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Value, Shmalue

As I troll the Internet looking for juicy new Lean topics to sink my teeth into, I frequently come across questions from people asking about how to classify tasks as value-added or non value-added.

Now, the concept of value-added and non value-added work is great. It is important to understand how the tasks we do link to the needs of customers. Unfortunately, it is a very messy Lean topic. Nearly every definition I have heard has some flaws to it.

For example, the most common definition is that it is a value-added process if the customer is willing to pay for it. Sounds simple, right? Wrong.

Imagine you are a java connoisseur, and love sitting down at a coffee shop with a big latte with a beautiful design in the foam.

Value-Added Work is in the Eye of the Beholder

You’d apply value to the time spent on the artwork. On the other hand, the guy behind you in line who just wanted a quick cup to go thinks that it is a waste to do such temporary art, especially when the clock is ticking. So, is creating the design value-added or not? It is easy to say value is in the eye of the beholder, but what if you are serving more than one customer segment? That would mean that the same task is both value-added and non value-added. Sort of defeats the purpose of categorizing.

Since the waters are already muddied, let’s add to the confusion. Assume, for simplicity’s sake, that every customer values having coffee brewed instead of having it served in its component parts, namely hot water and whole beans. Is the brewing process value-added? If you said yes, what about task like tamping the ground beans, or installing the attachment under the espresso machine? If the tasks could be improved, doesn’t that imply they have waste in them, and if they are waste, can they be value-added?

The problem with the ‘customer is willing to pay for it’ definition is that it is not the work that he values, but the result of the work. A customer doesn’t apply value to the cutting process of a piece of fabric, regardless of how efficiently the work is done. The customer values having pants that fit right. The work you do is irrelevant to the customer. But that’s actually a good thing. Why? Because when we make improvements, we get to keep the profits. If we were paid by the task, and we improved a task, it would follow that the value the customer sees would drop. That is not the case. When we take less time to do something, profits go up.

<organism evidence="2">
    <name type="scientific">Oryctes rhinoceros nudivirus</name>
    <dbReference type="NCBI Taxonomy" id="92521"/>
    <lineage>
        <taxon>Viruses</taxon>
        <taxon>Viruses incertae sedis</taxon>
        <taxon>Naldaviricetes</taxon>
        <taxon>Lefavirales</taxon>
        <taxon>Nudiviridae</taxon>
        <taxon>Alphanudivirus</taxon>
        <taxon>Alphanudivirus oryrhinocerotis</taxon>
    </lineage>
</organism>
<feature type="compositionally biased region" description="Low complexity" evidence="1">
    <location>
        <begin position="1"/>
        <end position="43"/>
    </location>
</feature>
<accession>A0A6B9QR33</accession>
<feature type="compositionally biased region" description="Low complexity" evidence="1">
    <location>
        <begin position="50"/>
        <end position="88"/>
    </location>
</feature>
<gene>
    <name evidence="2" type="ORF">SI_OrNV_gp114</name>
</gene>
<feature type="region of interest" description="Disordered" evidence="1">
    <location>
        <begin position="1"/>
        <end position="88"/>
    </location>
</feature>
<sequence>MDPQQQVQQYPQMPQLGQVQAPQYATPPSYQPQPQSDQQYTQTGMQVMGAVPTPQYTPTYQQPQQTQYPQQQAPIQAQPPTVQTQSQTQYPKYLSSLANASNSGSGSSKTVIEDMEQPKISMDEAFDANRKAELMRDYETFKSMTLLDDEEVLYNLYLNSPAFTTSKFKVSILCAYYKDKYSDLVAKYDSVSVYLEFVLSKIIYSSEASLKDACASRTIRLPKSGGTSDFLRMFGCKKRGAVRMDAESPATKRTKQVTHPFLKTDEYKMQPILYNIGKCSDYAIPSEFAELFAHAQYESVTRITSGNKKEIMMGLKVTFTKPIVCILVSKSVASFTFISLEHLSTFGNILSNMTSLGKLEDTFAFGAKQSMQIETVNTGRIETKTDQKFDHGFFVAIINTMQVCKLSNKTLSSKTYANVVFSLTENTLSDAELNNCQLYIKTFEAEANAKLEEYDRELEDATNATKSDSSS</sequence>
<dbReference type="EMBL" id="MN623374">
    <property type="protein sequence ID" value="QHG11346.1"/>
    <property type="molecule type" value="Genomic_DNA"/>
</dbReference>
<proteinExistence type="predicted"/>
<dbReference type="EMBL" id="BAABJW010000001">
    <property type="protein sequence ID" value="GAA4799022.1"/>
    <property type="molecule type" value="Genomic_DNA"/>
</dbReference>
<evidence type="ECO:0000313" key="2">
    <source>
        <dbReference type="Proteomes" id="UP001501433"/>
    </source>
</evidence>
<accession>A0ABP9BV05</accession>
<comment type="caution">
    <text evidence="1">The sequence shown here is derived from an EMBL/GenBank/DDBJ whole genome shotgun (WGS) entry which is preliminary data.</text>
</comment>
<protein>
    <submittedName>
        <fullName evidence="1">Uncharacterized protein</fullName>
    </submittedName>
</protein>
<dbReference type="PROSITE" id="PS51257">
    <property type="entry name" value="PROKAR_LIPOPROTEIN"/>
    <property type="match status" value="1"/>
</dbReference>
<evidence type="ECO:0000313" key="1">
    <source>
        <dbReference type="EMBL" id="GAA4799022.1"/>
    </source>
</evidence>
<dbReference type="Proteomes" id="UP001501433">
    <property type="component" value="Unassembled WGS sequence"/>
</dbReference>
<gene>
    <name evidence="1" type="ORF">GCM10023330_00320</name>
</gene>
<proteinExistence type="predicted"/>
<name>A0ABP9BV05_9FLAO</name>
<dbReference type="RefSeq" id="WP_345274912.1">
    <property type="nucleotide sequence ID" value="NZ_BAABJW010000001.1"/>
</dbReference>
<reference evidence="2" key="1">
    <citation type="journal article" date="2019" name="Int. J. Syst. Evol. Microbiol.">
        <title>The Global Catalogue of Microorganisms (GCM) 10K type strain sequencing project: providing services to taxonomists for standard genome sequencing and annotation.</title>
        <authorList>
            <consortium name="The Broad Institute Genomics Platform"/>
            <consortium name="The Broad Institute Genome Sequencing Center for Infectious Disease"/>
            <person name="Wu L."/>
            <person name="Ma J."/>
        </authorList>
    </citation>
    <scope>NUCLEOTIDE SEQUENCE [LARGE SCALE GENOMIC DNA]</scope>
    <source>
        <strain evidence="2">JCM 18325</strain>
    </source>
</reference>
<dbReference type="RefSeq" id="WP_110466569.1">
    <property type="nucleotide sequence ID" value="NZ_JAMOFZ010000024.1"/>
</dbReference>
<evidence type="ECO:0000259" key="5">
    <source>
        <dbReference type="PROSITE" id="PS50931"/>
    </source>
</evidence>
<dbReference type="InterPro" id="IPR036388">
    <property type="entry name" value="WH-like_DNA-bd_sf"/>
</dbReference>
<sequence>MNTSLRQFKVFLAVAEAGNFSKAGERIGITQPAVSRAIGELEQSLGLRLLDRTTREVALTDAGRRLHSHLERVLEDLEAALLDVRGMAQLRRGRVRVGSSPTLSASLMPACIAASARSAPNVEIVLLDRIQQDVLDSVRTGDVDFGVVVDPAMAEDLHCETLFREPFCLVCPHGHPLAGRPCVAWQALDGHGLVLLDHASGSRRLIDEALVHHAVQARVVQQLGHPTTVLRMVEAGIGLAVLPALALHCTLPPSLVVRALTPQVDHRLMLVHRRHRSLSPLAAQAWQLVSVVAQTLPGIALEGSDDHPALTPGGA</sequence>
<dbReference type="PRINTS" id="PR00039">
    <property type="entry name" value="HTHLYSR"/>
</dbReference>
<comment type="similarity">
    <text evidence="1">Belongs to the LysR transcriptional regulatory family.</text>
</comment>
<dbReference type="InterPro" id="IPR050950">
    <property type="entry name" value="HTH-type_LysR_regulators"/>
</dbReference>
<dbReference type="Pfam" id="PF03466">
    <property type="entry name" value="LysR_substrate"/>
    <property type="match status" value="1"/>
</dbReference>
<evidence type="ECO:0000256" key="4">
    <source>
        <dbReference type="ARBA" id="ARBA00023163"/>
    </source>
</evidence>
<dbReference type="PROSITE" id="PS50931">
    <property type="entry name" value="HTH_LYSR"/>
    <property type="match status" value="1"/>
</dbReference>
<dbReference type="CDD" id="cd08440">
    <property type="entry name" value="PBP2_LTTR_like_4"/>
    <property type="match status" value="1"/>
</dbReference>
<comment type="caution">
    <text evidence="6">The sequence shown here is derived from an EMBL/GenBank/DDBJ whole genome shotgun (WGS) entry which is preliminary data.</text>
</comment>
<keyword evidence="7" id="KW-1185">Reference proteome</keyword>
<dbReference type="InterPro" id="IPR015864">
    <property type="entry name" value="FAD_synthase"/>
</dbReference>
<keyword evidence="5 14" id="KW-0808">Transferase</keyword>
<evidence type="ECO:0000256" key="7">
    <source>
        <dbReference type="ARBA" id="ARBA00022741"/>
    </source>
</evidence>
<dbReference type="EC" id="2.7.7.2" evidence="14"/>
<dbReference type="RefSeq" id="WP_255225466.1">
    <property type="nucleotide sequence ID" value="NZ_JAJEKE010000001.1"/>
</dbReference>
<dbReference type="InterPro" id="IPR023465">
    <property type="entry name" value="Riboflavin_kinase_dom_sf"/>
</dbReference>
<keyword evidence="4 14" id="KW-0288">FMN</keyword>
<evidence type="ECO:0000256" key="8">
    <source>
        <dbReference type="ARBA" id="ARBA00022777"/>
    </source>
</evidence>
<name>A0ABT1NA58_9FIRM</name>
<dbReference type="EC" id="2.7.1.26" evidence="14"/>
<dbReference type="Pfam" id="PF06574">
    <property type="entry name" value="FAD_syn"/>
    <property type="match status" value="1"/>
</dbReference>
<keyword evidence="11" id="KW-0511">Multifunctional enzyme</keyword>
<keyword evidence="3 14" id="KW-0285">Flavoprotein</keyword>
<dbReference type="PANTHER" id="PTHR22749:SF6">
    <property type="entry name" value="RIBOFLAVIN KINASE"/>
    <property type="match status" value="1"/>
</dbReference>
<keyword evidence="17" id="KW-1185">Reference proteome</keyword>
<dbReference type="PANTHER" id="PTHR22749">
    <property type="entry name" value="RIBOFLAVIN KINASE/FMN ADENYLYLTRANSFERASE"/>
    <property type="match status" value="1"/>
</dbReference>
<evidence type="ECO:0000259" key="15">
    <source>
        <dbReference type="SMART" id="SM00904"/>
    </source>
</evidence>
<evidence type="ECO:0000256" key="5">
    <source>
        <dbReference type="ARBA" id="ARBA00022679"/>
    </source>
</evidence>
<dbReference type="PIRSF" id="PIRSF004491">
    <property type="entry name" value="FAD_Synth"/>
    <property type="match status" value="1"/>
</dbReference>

So, instead of worrying about how to categorize a task, just identify what the customer values. And then focus on delivering whatever that is consistently and efficiently.

Note: The coffee picture is a derivative work of Mortefot’s image on Wikimedia Commons.


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  • Jeff,

    You are using a good common sense approach. A lot of people confuse value added with necessary work. There are certainly things that have to be done even in a lean manufacturing site that are necessary but not value added.


    • Jeff Hajek says:


      Thanks for the comment. You are absolutely right about tagging someting as necessary. I stayed away from the necessary/unnecessary breakdown to keep from complicating the issue even more. I’d need to drink a few more of those lattes before tackling that point as well.

      Similar confusion arises with labeling something as necessary. One company may call a batch size of 100 pieces necessary because they don’t know about setup reduction. Another may be doing the same process with single piece flow. Are the batches then really necessary for the first company?


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